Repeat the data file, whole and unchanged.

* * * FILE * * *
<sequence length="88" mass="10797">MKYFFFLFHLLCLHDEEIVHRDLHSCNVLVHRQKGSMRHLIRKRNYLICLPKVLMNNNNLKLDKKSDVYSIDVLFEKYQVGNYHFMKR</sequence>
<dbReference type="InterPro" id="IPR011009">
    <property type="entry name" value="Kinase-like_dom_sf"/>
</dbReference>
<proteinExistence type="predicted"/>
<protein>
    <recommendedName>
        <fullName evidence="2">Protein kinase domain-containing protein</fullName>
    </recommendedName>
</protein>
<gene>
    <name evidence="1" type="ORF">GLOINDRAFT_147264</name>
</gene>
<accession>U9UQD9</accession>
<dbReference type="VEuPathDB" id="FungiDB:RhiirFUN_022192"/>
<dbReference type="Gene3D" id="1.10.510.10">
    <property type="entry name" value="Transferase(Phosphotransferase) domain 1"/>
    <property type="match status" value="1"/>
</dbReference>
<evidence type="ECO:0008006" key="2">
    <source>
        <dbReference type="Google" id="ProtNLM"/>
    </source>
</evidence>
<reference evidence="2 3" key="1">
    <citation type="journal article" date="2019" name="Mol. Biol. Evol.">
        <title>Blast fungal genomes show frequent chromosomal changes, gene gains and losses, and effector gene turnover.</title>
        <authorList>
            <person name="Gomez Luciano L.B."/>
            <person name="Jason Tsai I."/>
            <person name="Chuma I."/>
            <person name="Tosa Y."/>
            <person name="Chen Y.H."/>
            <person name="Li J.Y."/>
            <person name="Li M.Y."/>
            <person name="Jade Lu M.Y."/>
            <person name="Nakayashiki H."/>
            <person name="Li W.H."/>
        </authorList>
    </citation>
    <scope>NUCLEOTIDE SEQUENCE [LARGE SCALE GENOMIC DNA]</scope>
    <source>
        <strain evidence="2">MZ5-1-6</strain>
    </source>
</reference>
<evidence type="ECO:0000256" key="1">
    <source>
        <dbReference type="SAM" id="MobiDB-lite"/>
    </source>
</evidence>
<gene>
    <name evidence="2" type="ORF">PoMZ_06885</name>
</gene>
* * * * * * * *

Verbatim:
<sequence length="88" mass="10797">MKYFFFLFHLLCLHDEEIVHRDLHSCNVLVHRQKGSMRHLIRKRNYLICLPKVLMNNNNLKLDKKSDVYSIDVLFEKYQVGNYHFMKR</sequence>
<dbReference type="InterPro" id="IPR011009">
    <property type="entry name" value="Kinase-like_dom_sf"/>
</dbReference>
<proteinExistence type="predicted"/>
<protein>
    <recommendedName>
        <fullName evidence="2">Protein kinase domain-containing protein</fullName>
    </recommendedName>
</protein>
<gene>
    <name evidence="1" type="ORF">GLOINDRAFT_147264</name>
</gene>
<accession>U9UQD9</accession>
<dbReference type="VEuPathDB" id="FungiDB:RhiirFUN_022192"/>
<dbReference type="Gene3D" id="1.10.510.10">
    <property type="entry name" value="Transferase(Phosphotransferase) domain 1"/>
    <property type="match status" value="1"/>
</dbReference>
<evidence type="ECO:0008006" key="2">
    <source>
        <dbReference type="Google" id="ProtNLM"/>
    </source>
</evidence>
<reference evidence="2 3" key="1">
    <citation type="journal article" date="2019" name="Mol. Biol. Evol.">
        <title>Blast fungal genomes show frequent chromosomal changes, gene gains and losses, and effector gene turnover.</title>
        <authorList>
            <person name="Gomez Luciano L.B."/>
            <person name="Jason Tsai I."/>
            <person name="Chuma I."/>
            <person name="Tosa Y."/>
            <person name="Chen Y.H."/>
            <person name="Li J.Y."/>
            <person name="Li M.Y."/>
            <person name="Jade Lu M.Y."/>
            <person name="Nakayashiki H."/>
            <person name="Li W.H."/>
        </authorList>
    </citation>
    <scope>NUCLEOTIDE SEQUENCE [LARGE SCALE GENOMIC DNA]</scope>
    <source>
        <strain evidence="2">MZ5-1-6</strain>
    </source>
</reference>
<evidence type="ECO:0000256" key="1">
    <source>
        <dbReference type="SAM" id="MobiDB-lite"/>
    </source>
</evidence>
<gene>
    <name evidence="2" type="ORF">PoMZ_06885</name>
</gene>